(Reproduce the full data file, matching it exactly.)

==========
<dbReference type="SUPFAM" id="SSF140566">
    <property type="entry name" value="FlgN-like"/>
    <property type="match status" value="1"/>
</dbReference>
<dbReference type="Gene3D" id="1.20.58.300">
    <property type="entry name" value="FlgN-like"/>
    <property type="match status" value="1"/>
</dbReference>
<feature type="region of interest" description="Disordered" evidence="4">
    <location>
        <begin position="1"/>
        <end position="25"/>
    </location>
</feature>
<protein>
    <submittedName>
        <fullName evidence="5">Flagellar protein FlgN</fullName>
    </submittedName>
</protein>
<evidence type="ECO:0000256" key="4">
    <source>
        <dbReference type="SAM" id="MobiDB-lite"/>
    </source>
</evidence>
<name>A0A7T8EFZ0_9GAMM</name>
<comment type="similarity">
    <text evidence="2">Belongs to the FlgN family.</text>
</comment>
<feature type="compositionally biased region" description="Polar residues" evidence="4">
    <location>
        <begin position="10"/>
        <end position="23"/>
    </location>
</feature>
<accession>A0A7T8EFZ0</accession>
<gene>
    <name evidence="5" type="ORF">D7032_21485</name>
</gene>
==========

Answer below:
<dbReference type="SUPFAM" id="SSF140566">
    <property type="entry name" value="FlgN-like"/>
    <property type="match status" value="1"/>
</dbReference>
<dbReference type="Gene3D" id="1.20.58.300">
    <property type="entry name" value="FlgN-like"/>
    <property type="match status" value="1"/>
</dbReference>
<feature type="region of interest" description="Disordered" evidence="4">
    <location>
        <begin position="1"/>
        <end position="25"/>
    </location>
</feature>
<protein>
    <submittedName>
        <fullName evidence="5">Flagellar protein FlgN</fullName>
    </submittedName>
</protein>
<evidence type="ECO:0000256" key="4">
    <source>
        <dbReference type="SAM" id="MobiDB-lite"/>
    </source>
</evidence>
<name>A0A7T8EFZ0_9GAMM</name>
<comment type="similarity">
    <text evidence="2">Belongs to the FlgN family.</text>
</comment>
<feature type="compositionally biased region" description="Polar residues" evidence="4">
    <location>
        <begin position="10"/>
        <end position="23"/>
    </location>
</feature>
<accession>A0A7T8EFZ0</accession>
<gene>
    <name evidence="5" type="ORF">D7032_21485</name>
</gene>